Do you plot out stories in advance?

I do increasingly plan before I write. I have come to realise that writing a novel is like painting a room. You might feel like you’re not making progress if you’re not putting words on the page, like slapping paint on the walls, but a huge part of the job is the preparatory work. If you don’t do that properly, it takes longer and the result is a mess.

In the past I would sometimes take a concept and run with it, see where the story took me, but in recent years I have become more methodical.

You also write as half of Ambrose Parry with your wife, Marisa Haetzman. How does that work?

The process has been constantly evolving over the course of the three novels we have written together. What has been liberating for me has been that while I am writing my own novel, Marisa is busy working on the plot, themes and characters of the next Ambrose Parry novel, which means that I only have to come up with a new story every two books. When we come to write it, I have the luxury of working on one area of the story while she writes another section separately, then we tend to swap over and rework each other’s material until our separate voices are no longer distinct: it no longer sounds like either of us, it just sounds like Ambrose.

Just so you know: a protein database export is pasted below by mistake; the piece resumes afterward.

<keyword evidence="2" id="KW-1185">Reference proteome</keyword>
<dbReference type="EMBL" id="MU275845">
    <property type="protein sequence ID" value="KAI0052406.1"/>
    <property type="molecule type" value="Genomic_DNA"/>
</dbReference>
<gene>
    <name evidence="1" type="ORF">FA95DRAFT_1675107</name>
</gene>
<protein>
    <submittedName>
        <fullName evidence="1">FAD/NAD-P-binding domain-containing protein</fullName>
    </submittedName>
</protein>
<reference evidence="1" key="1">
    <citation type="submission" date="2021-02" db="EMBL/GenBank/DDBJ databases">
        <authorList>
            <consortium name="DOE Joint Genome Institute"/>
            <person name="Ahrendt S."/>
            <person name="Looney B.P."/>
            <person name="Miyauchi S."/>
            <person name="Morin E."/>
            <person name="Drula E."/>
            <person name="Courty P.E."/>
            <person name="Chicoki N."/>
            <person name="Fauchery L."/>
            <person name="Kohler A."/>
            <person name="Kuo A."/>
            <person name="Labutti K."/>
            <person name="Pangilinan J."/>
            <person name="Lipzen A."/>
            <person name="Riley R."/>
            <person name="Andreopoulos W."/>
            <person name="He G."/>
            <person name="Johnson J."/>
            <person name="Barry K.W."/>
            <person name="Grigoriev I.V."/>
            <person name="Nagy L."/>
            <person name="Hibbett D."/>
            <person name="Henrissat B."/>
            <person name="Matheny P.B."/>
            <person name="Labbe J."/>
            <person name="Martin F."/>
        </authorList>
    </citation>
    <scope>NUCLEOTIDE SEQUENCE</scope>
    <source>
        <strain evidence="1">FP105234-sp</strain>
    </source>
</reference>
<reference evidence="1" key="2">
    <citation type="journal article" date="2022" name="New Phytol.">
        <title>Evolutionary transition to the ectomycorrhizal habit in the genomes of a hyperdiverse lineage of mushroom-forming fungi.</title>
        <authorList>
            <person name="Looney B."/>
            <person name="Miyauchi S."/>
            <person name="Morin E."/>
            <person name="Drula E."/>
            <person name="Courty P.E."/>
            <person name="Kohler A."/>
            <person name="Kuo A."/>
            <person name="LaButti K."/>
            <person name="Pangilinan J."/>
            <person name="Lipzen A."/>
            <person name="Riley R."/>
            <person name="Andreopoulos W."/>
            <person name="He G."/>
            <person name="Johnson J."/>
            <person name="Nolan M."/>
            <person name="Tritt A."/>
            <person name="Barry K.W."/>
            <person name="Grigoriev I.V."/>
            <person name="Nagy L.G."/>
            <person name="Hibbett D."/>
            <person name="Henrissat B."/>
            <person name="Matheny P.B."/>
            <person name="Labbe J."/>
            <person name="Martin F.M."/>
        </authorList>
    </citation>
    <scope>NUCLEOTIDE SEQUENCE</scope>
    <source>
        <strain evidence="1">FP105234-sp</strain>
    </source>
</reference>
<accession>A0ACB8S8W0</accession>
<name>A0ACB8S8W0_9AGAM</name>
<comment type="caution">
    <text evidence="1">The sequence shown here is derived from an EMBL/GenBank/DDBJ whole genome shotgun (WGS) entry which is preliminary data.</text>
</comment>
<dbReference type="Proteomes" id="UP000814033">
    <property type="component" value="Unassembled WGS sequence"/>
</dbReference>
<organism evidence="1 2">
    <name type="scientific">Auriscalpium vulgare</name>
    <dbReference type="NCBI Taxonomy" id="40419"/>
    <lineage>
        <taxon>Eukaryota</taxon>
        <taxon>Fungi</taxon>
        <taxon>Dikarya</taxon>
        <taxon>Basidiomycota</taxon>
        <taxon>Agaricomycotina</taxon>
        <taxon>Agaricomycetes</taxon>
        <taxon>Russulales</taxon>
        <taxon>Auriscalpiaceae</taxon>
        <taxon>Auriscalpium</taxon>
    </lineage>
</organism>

Writing with Marisa has made me more disciplined, because if you’re working with someone else, it’s crucial that you both understand where the story is going

What inspired the leading characters in your latest Chris Brookmyre novel, The Cut?

For Millicent I was driven to address the fact that, with the notable exception of Miss Marple, there are very few older women in crime fiction, other than in passive roles. Marisa had told me about a practice in Scandinavia whereby older people offer cheap or even free accommodation to students, in exchange for them spending social time together so that the two generations develop a closer bond. I was inspired to write about such a scenario, and what an unlikely meeting of the minds it might throw up.